Saturday, November 30, 2013

Breaking the Chains

The dungeons can still shock, two centuries after their last inmates were freed. Damp and fetid in the tropical air, immersed in virtual darkness, this is where slaves were kept, often for months at a time—before being led down a tunnel through the “door of no return” to ships riding in the surf, ready to begin their appalling voyage over the ocean.
Just one of the countless inmates left a written record. Having been sold to white traders for a gun, a piece of cloth and some lead, Quobna Ottobah Cugoano recalled waiting in the dungeon till his time arrived: “To conduct us away to the ship, it was a most horrible scene; there was nothing to be heard but rattling of chains, smacking of whips, and groans and cries of our fellow men. Some would not stir from the ground, when they were lashed and beaten in the most horrible manner.”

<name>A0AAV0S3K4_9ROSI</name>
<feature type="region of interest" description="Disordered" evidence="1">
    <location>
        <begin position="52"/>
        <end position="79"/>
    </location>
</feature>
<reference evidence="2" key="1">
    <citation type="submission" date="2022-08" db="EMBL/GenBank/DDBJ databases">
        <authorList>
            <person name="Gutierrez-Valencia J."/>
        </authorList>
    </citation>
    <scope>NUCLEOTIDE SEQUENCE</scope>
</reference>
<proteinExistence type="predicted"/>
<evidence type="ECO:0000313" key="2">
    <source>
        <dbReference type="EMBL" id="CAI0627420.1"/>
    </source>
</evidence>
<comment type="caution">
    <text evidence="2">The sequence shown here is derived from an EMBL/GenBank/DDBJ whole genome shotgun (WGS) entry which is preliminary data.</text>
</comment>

When the dungeons were excavated in the late 19th century, a mass of caked excrement was removed, together with the bones of birds and animals on which the slaves presumably fed. On such misery was founded a global trading system that in its heyday, in the mid-18th century, was taking about 85,000 Africans a year across the Atlantic to work on sugar and tobacco plantations that made Europe rich.